An Implementation of Buddhist Economic Elements to Sri Lankan Economy: What, How and Effect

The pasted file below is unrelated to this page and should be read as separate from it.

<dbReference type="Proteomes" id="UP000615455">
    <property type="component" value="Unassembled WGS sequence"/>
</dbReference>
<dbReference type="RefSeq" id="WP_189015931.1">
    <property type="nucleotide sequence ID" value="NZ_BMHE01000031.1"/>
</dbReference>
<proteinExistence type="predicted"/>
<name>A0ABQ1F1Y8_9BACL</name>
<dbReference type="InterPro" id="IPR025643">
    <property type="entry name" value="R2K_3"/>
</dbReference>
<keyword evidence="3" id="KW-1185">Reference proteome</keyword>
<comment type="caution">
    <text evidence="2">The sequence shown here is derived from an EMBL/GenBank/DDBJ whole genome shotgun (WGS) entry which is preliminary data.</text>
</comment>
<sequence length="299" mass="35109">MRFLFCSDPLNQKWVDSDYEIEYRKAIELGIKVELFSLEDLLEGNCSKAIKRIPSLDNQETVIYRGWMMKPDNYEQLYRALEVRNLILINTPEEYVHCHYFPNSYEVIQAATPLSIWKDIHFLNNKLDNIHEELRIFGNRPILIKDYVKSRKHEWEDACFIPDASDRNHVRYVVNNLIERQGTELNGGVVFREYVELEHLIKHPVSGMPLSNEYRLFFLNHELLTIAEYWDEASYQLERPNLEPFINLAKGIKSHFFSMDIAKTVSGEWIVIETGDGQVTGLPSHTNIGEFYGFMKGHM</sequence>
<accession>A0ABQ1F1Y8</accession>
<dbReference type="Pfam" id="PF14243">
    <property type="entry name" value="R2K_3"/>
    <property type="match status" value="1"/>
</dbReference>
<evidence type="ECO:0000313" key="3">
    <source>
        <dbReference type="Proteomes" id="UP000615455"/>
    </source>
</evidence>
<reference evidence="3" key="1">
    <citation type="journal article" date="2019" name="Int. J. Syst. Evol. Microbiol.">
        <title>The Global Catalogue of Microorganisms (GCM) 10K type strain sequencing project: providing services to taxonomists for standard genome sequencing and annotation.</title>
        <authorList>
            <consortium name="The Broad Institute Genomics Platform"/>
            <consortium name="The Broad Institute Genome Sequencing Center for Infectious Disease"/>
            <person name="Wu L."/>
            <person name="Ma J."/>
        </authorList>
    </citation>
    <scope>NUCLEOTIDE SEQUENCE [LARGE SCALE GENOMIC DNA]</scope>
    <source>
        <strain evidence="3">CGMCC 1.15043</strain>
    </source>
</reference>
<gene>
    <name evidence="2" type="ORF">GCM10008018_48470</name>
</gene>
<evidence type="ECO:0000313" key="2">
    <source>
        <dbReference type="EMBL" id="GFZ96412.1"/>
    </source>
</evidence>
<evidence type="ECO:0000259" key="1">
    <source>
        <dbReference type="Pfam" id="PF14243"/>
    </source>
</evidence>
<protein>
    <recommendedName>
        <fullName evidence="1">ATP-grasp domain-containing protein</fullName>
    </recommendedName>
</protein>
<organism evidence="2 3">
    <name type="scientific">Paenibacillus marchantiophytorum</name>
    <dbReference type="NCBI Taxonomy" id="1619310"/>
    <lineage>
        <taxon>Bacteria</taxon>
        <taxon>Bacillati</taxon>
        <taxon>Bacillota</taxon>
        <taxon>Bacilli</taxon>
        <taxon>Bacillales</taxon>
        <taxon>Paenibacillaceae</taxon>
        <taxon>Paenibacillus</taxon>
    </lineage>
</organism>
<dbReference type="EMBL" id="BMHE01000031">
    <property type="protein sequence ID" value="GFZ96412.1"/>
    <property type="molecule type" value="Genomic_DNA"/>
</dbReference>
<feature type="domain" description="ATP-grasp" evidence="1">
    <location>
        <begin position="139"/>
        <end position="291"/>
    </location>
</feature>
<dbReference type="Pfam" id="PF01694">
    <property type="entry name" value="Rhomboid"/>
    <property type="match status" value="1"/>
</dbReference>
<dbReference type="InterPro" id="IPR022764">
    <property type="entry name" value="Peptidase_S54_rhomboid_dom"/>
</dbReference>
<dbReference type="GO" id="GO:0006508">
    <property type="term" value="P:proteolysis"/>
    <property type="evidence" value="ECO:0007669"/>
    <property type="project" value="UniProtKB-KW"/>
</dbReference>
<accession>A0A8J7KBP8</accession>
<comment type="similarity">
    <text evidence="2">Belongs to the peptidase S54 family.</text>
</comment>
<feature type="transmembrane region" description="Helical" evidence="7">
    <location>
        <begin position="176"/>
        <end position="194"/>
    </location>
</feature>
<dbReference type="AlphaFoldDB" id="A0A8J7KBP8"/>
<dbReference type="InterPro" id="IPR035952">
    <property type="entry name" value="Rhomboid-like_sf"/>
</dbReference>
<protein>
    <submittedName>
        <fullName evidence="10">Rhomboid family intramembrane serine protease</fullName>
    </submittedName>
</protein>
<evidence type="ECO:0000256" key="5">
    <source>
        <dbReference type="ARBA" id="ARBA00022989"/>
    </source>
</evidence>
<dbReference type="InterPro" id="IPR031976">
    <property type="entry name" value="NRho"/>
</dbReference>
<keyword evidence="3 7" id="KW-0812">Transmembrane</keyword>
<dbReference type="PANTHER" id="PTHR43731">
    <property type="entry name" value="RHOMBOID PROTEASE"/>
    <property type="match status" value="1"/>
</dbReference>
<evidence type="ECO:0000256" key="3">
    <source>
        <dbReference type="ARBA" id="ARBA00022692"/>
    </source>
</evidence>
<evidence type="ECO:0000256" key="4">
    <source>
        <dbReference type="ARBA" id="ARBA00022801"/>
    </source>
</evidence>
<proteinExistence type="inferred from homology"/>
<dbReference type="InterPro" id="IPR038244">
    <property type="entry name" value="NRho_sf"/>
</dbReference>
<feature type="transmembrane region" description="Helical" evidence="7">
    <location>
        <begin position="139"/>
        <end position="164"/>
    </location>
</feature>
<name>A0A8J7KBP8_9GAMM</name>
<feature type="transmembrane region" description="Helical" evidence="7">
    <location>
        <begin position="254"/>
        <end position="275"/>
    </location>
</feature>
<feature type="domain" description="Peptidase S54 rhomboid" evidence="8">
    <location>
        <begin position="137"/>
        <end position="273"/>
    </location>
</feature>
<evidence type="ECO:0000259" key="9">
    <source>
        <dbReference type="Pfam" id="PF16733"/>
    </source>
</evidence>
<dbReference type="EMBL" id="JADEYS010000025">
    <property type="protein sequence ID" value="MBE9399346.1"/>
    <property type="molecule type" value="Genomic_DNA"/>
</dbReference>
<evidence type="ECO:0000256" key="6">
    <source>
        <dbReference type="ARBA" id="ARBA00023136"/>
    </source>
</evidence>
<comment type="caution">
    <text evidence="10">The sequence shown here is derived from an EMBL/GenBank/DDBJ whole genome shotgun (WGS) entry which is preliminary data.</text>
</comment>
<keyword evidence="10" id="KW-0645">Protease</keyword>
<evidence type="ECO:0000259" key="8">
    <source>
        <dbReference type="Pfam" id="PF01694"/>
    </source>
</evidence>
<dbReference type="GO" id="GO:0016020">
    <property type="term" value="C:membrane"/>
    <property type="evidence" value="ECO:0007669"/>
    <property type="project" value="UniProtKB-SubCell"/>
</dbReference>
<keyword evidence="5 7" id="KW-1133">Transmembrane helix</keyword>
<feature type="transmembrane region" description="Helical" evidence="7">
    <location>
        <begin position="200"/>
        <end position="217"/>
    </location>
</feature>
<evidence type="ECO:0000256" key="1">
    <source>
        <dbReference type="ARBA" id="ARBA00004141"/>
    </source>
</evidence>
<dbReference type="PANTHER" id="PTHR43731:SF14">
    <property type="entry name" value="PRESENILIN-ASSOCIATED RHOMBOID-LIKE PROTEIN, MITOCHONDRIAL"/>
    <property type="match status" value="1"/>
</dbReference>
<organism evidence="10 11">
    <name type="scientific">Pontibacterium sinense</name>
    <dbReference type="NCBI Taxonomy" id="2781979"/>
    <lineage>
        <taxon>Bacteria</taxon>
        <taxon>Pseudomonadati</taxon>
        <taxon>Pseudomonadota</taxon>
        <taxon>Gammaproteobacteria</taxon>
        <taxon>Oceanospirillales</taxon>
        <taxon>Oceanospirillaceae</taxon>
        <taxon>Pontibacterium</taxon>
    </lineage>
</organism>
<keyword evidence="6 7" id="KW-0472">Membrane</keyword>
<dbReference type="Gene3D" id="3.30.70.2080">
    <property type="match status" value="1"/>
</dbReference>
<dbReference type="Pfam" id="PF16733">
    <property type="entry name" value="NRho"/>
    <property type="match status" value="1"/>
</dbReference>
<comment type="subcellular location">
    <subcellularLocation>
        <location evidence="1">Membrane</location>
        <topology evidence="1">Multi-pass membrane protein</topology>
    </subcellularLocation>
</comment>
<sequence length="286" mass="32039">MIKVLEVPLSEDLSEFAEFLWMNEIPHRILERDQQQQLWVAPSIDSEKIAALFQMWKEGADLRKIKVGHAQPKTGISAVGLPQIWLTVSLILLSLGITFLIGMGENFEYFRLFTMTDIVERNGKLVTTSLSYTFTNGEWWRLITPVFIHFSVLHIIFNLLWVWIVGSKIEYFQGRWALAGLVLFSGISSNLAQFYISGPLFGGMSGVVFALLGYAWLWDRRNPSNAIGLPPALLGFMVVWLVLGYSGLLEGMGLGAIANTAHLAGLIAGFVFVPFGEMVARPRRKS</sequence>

This study attempts to incorporate the income management principles suggested by the Buddhist economics for an economic unit into the modern economic growth models and apply it in the Sri Lankan economy where majorities are Buddhists. Sri Lanka is currently a prominent example to the small open economy in the globe as the economic liberalization policies has been continued by the country over a past four decades since 1977. However, both the micro and macro level economic indicators in the country evident to suggest that failure of economic liberalization policies in the case of Sri Lanka. For example both the internal balance (by means of economic growth, employment, budget deficit and poverty level) and external balance (the Balance of Payments) in the country are far from the desired level. With this background, a necessity arises an adaptation of alternative policy package or introducing the evolutionary amendment or ethics to the ongoing liberalization policies for reawakening the economy. In methodology, data and information were collected from major three sources: Buddhist literature, theoretical literature in modern economics and empirical data gathered by the Central Bank of Sri Lanka to get clear answers to the three research questions: what are the rules of income management policies put forward in the Buddhist economics; how these policies practice in a real economy; and what would be the impact of these policies on the happiness of communities? One of the more significant findings to emerge from this study is that Buddhist economics has effective power to enhance happiness of the community in terms of all macroeconomic variables: consumption, investment, savings and growth of production and building social capital. It was also shown that in the long run, modern liberalization together with elements of the Buddhist economics results the external and internal balance simultaneously and in turn sustainable development. The empirical findings in this study provide a new understanding of how to link the philosophers (ethics) and economists (modern economic theories mostly based on competitive markets). Despite its exploratory nature, this study offers some insight into the idea that how to doing business better in a socioeconomic and political crisis situation in a country. Finally, further experimental investigations on ethics and economics as well as econometrics modeling are needed to forecasting the outcome of economic planning with the elements of Buddhist economics.